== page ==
Prince Albert (1819-1861)
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Prince Albert (1819-1861)

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Prince Albert was born in 1819. He was a cousin of Victoria, and Prince of Saxe-Coburg-Gotha, Germany. In 1840 he married Queen Victoria, and in 1857 was awarded the title - Prince Consort. Albert organised the Great Exhibition of 1851 believing that the promotion of industry may help to alleviate the country's poverty. He died of typhoid fever in 1861.

This is a copy of a portrait by Franz Xavier Winterhalter, who was Victoria and Albert's favourite Court Painter, and who was responsible for a series of portraits of charm and panache which give us our picture of the happy family life of the royal couple.

This is the only portrait of Prince Albert in the Palace of Westminster, but his influence is everywhere in the building. His marriage to the young Queen in 1840, came just when the new Palace of Westminster was at a crucial stage in the planning. Albert was a man of wide education in both arts and sciences and, as President of the Fine Arts Commission, he had great influence in the choice of subjects, and in mapping out the Commission's great schemes of decoration - most of which were never, in the event, to reach fruition. He was closely involved with the artists who won commissions to paint wallpaintings in the new Palace.

His strength of character and his unselfishness attracted the weakness of others while enabling him to lead himself a solitary reliant life, but only at terrible cost. "I go on", he writes, "working at my treadmill".
Viscountess Dunedin.

(2) Prince Albert (1819-1861)

Additional Information on
Prince Albert (1819-1861)

Born in 1819 and Prince of Saxe-Coburg-Gotha, Albert was to have a lasting effect both on his wife, Queen Victoria, and his adopted country, England. She proposed to him in 1839 (they were married four months later) and for the rest of his (and her) life, theirs was a true love match. Indeed such was Albert's effect on Victoria that she remained an unmarried widow after his death in 1862.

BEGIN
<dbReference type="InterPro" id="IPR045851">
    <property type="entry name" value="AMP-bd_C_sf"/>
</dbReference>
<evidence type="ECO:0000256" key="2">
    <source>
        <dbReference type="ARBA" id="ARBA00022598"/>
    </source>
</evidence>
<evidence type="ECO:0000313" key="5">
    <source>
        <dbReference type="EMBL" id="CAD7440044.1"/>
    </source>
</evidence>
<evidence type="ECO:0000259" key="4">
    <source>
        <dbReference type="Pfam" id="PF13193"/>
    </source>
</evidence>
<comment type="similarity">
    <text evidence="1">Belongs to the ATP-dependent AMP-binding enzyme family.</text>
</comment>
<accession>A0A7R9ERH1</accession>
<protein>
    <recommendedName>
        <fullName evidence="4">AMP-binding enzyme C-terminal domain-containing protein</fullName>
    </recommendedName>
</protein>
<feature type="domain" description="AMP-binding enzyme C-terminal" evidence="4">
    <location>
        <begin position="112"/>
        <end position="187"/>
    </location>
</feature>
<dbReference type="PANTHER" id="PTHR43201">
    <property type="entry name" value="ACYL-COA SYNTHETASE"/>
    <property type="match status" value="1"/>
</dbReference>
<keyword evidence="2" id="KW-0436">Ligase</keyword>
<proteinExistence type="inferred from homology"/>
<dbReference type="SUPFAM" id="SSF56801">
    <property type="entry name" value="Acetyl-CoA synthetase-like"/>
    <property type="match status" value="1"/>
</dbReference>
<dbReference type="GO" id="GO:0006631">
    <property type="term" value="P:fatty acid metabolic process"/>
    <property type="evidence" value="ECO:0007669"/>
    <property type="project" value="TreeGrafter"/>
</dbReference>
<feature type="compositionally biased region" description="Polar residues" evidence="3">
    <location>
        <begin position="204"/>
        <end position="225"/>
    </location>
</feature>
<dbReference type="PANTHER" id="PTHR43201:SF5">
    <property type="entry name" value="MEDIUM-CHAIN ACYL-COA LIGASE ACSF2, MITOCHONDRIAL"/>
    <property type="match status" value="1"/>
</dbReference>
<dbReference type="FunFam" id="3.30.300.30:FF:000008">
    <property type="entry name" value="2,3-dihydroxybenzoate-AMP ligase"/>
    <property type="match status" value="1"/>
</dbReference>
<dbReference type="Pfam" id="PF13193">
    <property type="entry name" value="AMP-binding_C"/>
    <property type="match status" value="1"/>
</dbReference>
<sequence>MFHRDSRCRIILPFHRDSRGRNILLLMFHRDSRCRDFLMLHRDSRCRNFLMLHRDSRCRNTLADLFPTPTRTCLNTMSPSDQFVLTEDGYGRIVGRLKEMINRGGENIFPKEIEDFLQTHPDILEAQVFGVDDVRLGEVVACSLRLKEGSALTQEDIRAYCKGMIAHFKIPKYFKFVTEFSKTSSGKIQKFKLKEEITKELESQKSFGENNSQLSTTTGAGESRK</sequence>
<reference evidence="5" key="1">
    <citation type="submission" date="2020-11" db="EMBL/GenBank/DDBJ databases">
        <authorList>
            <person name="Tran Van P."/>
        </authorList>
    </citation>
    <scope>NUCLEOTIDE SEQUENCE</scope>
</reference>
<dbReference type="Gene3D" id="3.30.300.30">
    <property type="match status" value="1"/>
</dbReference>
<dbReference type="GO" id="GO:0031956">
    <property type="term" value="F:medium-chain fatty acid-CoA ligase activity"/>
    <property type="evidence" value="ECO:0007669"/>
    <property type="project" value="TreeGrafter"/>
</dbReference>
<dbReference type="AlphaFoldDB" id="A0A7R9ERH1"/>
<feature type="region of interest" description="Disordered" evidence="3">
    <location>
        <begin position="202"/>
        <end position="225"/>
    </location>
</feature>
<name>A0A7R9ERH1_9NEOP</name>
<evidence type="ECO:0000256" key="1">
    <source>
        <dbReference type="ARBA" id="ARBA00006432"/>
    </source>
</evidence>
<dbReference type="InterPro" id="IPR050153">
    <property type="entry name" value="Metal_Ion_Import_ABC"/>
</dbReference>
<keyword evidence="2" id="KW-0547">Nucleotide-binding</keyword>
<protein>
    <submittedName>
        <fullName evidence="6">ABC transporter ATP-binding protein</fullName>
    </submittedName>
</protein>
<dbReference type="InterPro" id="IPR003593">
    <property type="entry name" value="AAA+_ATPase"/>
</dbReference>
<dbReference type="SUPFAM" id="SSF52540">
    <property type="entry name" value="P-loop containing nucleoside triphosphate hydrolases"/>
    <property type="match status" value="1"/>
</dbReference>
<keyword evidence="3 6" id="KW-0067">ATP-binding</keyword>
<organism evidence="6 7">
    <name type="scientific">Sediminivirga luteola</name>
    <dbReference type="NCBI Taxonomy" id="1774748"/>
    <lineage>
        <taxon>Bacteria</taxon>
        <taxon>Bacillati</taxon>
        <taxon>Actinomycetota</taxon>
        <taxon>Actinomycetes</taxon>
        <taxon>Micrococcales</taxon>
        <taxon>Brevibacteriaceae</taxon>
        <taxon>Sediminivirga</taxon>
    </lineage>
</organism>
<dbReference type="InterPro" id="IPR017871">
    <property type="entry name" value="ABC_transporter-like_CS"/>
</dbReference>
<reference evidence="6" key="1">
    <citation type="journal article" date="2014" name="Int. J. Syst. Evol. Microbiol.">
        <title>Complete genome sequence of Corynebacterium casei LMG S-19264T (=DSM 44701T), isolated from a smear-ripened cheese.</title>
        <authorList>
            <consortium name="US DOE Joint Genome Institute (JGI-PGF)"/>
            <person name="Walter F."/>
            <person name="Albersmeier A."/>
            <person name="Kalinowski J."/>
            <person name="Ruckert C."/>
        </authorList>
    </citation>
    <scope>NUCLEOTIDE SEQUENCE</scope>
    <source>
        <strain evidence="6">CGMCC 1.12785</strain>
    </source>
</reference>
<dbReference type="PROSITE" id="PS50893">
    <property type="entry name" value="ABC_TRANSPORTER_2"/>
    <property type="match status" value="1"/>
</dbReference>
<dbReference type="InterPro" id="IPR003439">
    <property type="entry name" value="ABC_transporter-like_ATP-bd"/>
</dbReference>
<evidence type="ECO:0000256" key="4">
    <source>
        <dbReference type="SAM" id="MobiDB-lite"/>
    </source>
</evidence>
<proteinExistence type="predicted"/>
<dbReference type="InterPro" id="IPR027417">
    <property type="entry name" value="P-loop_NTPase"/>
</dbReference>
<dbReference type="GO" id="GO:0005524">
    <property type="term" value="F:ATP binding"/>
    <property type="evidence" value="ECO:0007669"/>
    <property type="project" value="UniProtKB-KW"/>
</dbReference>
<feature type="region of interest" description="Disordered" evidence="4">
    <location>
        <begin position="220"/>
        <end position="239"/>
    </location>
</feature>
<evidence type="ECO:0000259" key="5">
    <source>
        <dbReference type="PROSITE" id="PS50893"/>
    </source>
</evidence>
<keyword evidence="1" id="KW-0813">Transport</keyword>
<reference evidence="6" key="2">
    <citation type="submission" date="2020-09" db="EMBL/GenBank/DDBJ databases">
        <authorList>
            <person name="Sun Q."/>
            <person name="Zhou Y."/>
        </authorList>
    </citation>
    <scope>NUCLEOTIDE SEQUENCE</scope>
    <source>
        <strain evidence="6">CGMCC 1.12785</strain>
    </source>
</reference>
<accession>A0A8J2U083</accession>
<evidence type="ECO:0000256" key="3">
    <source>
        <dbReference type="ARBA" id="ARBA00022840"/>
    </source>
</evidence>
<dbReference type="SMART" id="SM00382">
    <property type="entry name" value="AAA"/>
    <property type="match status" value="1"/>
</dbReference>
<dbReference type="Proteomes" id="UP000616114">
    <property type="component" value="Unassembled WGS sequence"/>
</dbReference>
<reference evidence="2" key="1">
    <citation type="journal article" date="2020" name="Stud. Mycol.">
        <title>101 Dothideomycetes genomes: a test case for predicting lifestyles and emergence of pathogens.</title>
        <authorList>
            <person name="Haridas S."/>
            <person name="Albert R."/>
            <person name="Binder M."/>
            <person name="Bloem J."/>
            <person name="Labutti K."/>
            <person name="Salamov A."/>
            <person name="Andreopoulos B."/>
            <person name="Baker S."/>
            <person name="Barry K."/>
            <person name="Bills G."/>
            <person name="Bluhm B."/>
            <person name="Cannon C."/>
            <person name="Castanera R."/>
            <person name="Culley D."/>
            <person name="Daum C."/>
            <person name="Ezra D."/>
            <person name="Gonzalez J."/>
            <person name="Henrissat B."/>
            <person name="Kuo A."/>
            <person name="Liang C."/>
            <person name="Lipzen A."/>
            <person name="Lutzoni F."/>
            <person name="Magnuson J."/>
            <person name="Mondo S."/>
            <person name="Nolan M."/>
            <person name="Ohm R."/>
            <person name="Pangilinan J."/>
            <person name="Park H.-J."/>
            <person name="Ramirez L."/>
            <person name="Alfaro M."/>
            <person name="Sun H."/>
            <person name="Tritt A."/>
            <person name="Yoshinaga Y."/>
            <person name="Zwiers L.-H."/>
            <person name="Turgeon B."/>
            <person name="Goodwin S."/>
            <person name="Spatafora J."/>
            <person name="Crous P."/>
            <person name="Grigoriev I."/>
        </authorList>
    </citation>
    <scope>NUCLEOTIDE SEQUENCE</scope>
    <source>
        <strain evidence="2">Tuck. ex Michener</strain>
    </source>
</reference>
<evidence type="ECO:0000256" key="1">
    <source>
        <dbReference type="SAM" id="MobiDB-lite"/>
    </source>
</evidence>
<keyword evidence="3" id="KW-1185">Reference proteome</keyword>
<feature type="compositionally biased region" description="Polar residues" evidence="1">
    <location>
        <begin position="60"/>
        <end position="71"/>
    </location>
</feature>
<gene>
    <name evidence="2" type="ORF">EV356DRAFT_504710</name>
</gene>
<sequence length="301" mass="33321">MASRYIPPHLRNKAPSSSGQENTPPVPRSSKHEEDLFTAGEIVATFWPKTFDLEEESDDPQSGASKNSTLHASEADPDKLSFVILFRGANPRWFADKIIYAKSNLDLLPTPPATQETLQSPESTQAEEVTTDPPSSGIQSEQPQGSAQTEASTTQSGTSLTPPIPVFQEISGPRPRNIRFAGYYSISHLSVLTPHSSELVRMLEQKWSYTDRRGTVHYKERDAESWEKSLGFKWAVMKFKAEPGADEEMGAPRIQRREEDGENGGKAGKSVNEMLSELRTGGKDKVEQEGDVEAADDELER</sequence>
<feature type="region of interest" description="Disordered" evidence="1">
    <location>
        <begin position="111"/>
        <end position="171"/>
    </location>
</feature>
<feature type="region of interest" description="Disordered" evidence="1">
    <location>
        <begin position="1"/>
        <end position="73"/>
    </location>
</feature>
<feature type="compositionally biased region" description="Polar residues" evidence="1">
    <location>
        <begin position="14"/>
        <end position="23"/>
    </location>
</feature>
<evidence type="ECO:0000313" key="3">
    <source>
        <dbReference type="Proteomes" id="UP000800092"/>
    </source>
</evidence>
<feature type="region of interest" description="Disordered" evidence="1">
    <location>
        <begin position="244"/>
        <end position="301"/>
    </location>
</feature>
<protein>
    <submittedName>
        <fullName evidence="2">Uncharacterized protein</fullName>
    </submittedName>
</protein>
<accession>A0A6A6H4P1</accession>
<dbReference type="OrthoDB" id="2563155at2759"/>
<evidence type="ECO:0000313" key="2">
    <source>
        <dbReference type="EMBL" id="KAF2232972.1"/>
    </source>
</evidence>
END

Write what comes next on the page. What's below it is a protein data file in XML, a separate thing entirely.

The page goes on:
Albert was widely educated in Brussels and at the University of Bonn, being probably the first member of the Royal Family to attend a university, and was very interested in architecture and art. He was very diligent and hard-working and actively supported and advised his new wife, positively influencing her attitude to her role. Albert ensured that Victoria set a new example of the monarch remaining above party politics, which resulted in her abandoning her Whig preferences. He also influenced some of the Foreign Office despatches so that a less dogmatic line was taken resulting in settlements with Prussia and America that might well have escalated into conflict without his interference.

Naturally this did not sit well with some of Victoria's ministers or with the aristocracy generally. Albert was resented in some quarters for the higher moral attitude now exhibited by the Court and there was some envy over his artistic capability and air of learning even though he was as happy and efficient in the sporting arena as they were.

After designing Osborne House on the Isle of Wight, Albert had a great impact on the promotion and design of the Great Exhibition in 1851. Here his practical skills and artistic talents found full range and the Exhibition, which was to provide a platform for British skills of design and manufacture, was a tremendous success. The Great Exhibition provided a model for countless such ventures in the future, indeed when Albert died in 1861 he was planning the South Kensington Exhibition. Albert was also heavily involved in the design and decorative schemes of the Palace of Westminster, particularly that in the House of Lords.

Unfortunately, his practical mind turned to solving the problems of the drainage and sewerage at Windsor Castle, which was becoming a serious problem, and whilst investigating the system, he caught typhoid fever and died. Albert was mourned by Victoria for the rest of her long life, as manifested in her preference for black clothing ever after.


...When in doubt about 'who's to blame', play Prince Albert, it is always a trump card, and ten to one it takes the trick.
- Prince Albert: Why is he unpopular?

The Prince is become so identified with the Queen, that they are one person, and as He likes and She dislikes business, it is obvious that which she has the title he is really discharging the functions of the sovereign. He is King to all intents and purposes.
- Charles Greville, Memoirs.

... His Royal Highness ought to be considered... as an Alter Ego, and not as a Privy Councillor, and [that] this communication was the inevitable result of a female being on the throne.
- Lord Campbell, Statement to Lords, 1854.

Unquestionably, he acted in many instances as a human lightning conductor, providing a convenient target for those sections of the Press and Parliament who feared to criticise the Queen herself.
- Robert Rhodes James, Observer, 1965.

It is one of the puzzles of his life that with all his conscientious and admirable work and his really great ability he did not make people like him.
- Bernard Darwin, 1932. Advanced Category Search

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